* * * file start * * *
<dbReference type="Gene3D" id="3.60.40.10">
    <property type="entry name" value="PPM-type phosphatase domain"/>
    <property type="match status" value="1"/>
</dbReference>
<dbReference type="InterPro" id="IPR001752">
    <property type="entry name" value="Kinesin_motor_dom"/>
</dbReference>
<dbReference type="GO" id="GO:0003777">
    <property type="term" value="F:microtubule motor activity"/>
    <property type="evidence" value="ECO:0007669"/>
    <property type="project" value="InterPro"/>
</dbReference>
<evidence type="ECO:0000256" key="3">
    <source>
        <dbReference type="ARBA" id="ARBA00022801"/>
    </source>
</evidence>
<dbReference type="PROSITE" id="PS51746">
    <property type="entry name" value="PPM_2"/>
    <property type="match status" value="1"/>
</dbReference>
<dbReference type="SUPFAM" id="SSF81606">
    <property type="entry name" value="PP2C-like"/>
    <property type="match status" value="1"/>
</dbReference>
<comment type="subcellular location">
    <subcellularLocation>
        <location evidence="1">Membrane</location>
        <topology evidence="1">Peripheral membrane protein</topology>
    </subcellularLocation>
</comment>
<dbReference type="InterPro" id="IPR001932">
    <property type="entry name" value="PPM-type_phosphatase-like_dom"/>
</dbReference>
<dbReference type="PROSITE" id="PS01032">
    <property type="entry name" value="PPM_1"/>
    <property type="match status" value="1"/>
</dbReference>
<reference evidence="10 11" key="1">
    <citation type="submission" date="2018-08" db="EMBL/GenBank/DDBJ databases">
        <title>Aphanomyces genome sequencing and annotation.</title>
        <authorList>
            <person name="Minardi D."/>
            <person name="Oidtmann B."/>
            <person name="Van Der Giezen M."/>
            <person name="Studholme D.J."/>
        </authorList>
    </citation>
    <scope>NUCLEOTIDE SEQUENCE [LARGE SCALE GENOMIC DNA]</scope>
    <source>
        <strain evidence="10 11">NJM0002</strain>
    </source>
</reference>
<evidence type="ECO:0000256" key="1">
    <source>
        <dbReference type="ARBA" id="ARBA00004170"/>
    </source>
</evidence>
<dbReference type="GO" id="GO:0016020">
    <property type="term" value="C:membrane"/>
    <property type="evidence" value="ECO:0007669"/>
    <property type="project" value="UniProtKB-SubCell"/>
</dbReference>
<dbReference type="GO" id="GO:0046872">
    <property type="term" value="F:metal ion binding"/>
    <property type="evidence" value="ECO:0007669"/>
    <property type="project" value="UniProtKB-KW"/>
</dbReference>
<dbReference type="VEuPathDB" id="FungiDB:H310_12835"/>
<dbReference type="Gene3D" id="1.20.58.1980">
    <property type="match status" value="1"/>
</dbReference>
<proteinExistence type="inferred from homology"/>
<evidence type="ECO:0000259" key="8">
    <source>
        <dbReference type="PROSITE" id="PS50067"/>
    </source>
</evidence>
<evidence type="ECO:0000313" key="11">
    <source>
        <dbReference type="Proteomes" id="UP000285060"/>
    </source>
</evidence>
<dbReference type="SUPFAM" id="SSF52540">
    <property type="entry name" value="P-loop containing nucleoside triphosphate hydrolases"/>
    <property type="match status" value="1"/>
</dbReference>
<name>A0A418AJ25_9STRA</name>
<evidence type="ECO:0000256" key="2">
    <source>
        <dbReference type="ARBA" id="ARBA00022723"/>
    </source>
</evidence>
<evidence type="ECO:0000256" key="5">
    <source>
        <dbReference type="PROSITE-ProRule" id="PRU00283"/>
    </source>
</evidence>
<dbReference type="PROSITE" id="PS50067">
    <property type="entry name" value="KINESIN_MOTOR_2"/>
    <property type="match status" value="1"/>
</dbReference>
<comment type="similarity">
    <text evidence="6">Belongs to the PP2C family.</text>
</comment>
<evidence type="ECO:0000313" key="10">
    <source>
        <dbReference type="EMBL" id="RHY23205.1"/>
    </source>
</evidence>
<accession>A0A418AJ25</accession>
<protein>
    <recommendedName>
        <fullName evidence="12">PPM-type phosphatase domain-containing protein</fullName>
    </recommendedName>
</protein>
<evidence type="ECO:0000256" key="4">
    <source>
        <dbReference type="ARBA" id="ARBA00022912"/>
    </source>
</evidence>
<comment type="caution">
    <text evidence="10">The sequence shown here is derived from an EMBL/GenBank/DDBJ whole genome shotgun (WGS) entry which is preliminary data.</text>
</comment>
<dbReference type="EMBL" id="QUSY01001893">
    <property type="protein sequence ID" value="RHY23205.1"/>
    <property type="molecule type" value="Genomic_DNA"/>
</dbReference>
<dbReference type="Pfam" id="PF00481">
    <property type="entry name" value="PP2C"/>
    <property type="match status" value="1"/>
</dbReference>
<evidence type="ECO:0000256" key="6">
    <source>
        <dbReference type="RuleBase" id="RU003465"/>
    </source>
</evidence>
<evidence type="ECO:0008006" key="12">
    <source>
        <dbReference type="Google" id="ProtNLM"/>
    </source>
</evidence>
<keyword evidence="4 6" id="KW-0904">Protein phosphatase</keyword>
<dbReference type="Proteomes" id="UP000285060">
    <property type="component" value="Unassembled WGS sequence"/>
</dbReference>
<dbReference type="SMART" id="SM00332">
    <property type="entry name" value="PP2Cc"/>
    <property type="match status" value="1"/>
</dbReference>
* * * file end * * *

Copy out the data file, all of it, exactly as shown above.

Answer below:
<dbReference type="Gene3D" id="3.60.40.10">
    <property type="entry name" value="PPM-type phosphatase domain"/>
    <property type="match status" value="1"/>
</dbReference>
<dbReference type="InterPro" id="IPR001752">
    <property type="entry name" value="Kinesin_motor_dom"/>
</dbReference>
<dbReference type="GO" id="GO:0003777">
    <property type="term" value="F:microtubule motor activity"/>
    <property type="evidence" value="ECO:0007669"/>
    <property type="project" value="InterPro"/>
</dbReference>
<evidence type="ECO:0000256" key="3">
    <source>
        <dbReference type="ARBA" id="ARBA00022801"/>
    </source>
</evidence>
<dbReference type="PROSITE" id="PS51746">
    <property type="entry name" value="PPM_2"/>
    <property type="match status" value="1"/>
</dbReference>
<dbReference type="SUPFAM" id="SSF81606">
    <property type="entry name" value="PP2C-like"/>
    <property type="match status" value="1"/>
</dbReference>
<comment type="subcellular location">
    <subcellularLocation>
        <location evidence="1">Membrane</location>
        <topology evidence="1">Peripheral membrane protein</topology>
    </subcellularLocation>
</comment>
<dbReference type="InterPro" id="IPR001932">
    <property type="entry name" value="PPM-type_phosphatase-like_dom"/>
</dbReference>
<dbReference type="PROSITE" id="PS01032">
    <property type="entry name" value="PPM_1"/>
    <property type="match status" value="1"/>
</dbReference>
<reference evidence="10 11" key="1">
    <citation type="submission" date="2018-08" db="EMBL/GenBank/DDBJ databases">
        <title>Aphanomyces genome sequencing and annotation.</title>
        <authorList>
            <person name="Minardi D."/>
            <person name="Oidtmann B."/>
            <person name="Van Der Giezen M."/>
            <person name="Studholme D.J."/>
        </authorList>
    </citation>
    <scope>NUCLEOTIDE SEQUENCE [LARGE SCALE GENOMIC DNA]</scope>
    <source>
        <strain evidence="10 11">NJM0002</strain>
    </source>
</reference>
<evidence type="ECO:0000256" key="1">
    <source>
        <dbReference type="ARBA" id="ARBA00004170"/>
    </source>
</evidence>
<dbReference type="GO" id="GO:0016020">
    <property type="term" value="C:membrane"/>
    <property type="evidence" value="ECO:0007669"/>
    <property type="project" value="UniProtKB-SubCell"/>
</dbReference>
<dbReference type="GO" id="GO:0046872">
    <property type="term" value="F:metal ion binding"/>
    <property type="evidence" value="ECO:0007669"/>
    <property type="project" value="UniProtKB-KW"/>
</dbReference>
<dbReference type="VEuPathDB" id="FungiDB:H310_12835"/>
<dbReference type="Gene3D" id="1.20.58.1980">
    <property type="match status" value="1"/>
</dbReference>
<proteinExistence type="inferred from homology"/>
<evidence type="ECO:0000259" key="8">
    <source>
        <dbReference type="PROSITE" id="PS50067"/>
    </source>
</evidence>
<evidence type="ECO:0000313" key="11">
    <source>
        <dbReference type="Proteomes" id="UP000285060"/>
    </source>
</evidence>
<dbReference type="SUPFAM" id="SSF52540">
    <property type="entry name" value="P-loop containing nucleoside triphosphate hydrolases"/>
    <property type="match status" value="1"/>
</dbReference>
<name>A0A418AJ25_9STRA</name>
<evidence type="ECO:0000256" key="2">
    <source>
        <dbReference type="ARBA" id="ARBA00022723"/>
    </source>
</evidence>
<evidence type="ECO:0000256" key="5">
    <source>
        <dbReference type="PROSITE-ProRule" id="PRU00283"/>
    </source>
</evidence>
<dbReference type="PROSITE" id="PS50067">
    <property type="entry name" value="KINESIN_MOTOR_2"/>
    <property type="match status" value="1"/>
</dbReference>
<comment type="similarity">
    <text evidence="6">Belongs to the PP2C family.</text>
</comment>
<evidence type="ECO:0000313" key="10">
    <source>
        <dbReference type="EMBL" id="RHY23205.1"/>
    </source>
</evidence>
<accession>A0A418AJ25</accession>
<protein>
    <recommendedName>
        <fullName evidence="12">PPM-type phosphatase domain-containing protein</fullName>
    </recommendedName>
</protein>
<evidence type="ECO:0000256" key="4">
    <source>
        <dbReference type="ARBA" id="ARBA00022912"/>
    </source>
</evidence>
<comment type="caution">
    <text evidence="10">The sequence shown here is derived from an EMBL/GenBank/DDBJ whole genome shotgun (WGS) entry which is preliminary data.</text>
</comment>
<dbReference type="EMBL" id="QUSY01001893">
    <property type="protein sequence ID" value="RHY23205.1"/>
    <property type="molecule type" value="Genomic_DNA"/>
</dbReference>
<dbReference type="Pfam" id="PF00481">
    <property type="entry name" value="PP2C"/>
    <property type="match status" value="1"/>
</dbReference>
<evidence type="ECO:0000256" key="6">
    <source>
        <dbReference type="RuleBase" id="RU003465"/>
    </source>
</evidence>
<evidence type="ECO:0008006" key="12">
    <source>
        <dbReference type="Google" id="ProtNLM"/>
    </source>
</evidence>
<keyword evidence="4 6" id="KW-0904">Protein phosphatase</keyword>
<dbReference type="Proteomes" id="UP000285060">
    <property type="component" value="Unassembled WGS sequence"/>
</dbReference>
<dbReference type="SMART" id="SM00332">
    <property type="entry name" value="PP2Cc"/>
    <property type="match status" value="1"/>
</dbReference>